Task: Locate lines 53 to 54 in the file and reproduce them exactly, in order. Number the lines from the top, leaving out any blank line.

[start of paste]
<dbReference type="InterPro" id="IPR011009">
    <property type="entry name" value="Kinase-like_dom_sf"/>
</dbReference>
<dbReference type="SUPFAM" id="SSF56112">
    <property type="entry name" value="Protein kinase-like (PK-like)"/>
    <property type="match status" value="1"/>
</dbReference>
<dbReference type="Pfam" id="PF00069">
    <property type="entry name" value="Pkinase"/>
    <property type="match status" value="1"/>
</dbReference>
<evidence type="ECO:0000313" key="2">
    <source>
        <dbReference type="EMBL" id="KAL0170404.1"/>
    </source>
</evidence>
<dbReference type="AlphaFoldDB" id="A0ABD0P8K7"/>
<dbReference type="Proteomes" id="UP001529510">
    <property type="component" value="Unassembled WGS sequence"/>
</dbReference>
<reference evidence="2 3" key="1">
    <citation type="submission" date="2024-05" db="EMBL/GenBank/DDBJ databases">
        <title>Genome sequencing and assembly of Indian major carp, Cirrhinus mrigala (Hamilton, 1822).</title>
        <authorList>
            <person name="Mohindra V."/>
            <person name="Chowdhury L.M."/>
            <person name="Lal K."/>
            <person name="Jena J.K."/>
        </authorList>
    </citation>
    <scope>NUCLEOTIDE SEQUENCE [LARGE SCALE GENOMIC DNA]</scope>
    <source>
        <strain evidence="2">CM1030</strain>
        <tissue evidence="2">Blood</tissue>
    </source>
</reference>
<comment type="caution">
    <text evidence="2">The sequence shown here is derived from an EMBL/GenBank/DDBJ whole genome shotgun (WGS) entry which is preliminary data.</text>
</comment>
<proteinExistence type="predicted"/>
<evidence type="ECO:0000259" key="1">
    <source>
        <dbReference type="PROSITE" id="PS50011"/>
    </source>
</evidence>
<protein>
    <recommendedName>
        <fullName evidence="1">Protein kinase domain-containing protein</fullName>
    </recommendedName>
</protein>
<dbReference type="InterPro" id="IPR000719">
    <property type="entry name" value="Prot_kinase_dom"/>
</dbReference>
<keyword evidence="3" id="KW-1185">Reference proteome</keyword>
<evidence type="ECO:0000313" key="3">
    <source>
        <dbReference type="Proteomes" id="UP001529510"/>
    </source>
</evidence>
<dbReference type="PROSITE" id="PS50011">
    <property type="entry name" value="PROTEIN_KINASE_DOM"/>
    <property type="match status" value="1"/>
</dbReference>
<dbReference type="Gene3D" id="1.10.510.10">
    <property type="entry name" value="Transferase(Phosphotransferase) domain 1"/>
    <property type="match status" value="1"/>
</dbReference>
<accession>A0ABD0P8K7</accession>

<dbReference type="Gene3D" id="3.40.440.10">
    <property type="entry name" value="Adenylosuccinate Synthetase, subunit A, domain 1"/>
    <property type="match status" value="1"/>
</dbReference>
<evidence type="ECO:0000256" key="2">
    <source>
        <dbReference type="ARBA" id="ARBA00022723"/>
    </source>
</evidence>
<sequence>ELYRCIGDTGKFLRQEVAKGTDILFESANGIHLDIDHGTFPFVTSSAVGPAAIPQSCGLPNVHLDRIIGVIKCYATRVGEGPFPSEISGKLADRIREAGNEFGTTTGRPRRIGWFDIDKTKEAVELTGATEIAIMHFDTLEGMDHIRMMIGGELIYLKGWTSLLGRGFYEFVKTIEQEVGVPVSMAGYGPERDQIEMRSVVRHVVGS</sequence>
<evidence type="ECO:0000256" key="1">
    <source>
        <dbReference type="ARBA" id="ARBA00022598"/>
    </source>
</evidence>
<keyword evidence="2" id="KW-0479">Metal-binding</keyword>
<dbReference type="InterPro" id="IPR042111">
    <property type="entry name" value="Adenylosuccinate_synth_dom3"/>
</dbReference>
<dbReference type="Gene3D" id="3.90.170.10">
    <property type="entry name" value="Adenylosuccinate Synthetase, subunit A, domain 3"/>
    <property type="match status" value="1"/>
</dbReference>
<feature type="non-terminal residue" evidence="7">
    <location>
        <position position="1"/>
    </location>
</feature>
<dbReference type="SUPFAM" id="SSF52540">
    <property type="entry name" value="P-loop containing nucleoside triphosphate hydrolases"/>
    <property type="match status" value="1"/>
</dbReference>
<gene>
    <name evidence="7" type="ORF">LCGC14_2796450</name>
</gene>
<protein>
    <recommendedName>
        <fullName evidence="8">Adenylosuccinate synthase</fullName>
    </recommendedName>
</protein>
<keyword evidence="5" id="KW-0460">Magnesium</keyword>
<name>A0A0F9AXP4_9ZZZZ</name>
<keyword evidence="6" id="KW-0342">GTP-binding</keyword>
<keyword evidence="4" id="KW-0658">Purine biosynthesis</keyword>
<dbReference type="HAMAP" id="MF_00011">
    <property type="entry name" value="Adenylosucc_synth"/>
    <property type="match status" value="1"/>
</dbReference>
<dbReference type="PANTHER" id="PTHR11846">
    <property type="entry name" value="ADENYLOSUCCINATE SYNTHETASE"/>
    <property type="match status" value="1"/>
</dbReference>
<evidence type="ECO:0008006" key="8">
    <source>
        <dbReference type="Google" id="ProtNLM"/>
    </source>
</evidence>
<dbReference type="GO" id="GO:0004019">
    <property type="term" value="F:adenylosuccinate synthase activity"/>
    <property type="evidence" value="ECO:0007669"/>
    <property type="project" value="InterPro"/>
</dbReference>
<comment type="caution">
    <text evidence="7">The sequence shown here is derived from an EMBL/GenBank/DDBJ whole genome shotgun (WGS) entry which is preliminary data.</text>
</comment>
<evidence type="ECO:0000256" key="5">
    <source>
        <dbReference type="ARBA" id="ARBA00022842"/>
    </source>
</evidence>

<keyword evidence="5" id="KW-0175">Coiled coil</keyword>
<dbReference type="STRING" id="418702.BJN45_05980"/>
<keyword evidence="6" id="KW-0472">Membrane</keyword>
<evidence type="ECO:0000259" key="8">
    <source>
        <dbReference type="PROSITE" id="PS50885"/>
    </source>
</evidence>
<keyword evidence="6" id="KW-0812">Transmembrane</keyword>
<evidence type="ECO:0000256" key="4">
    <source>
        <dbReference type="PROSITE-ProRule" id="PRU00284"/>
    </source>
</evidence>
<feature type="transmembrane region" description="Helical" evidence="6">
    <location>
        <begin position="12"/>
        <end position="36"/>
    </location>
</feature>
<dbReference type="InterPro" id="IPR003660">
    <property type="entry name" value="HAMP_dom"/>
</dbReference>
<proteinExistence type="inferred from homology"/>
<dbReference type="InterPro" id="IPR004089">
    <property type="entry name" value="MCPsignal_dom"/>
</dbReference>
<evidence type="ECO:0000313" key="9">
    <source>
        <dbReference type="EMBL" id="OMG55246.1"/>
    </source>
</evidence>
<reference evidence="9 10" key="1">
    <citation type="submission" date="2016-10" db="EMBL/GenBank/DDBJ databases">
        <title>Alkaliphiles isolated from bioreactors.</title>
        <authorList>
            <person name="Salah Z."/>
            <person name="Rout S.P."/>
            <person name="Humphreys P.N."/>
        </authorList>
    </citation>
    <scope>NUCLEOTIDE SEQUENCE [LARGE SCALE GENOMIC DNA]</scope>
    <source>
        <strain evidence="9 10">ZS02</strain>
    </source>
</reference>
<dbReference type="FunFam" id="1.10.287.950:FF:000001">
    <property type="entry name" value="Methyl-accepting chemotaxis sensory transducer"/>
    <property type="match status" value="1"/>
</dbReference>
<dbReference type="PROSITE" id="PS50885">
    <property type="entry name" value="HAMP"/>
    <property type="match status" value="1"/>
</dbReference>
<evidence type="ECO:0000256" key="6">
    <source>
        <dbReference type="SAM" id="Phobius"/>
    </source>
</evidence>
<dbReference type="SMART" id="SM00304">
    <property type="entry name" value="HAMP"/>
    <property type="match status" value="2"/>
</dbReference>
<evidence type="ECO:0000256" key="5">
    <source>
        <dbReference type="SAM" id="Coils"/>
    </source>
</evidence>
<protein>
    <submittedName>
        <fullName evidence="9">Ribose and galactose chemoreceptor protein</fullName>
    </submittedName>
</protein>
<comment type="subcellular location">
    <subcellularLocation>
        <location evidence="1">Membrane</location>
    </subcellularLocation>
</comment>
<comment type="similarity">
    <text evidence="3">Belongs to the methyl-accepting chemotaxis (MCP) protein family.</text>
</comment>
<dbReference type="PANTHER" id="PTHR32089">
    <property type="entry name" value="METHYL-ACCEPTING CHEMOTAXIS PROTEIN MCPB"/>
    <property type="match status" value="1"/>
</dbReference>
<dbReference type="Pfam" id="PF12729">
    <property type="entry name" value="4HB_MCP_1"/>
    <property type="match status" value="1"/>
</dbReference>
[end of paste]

</dbReference>
<keyword evidence="3" id="KW-1185">Reference proteome</keyword>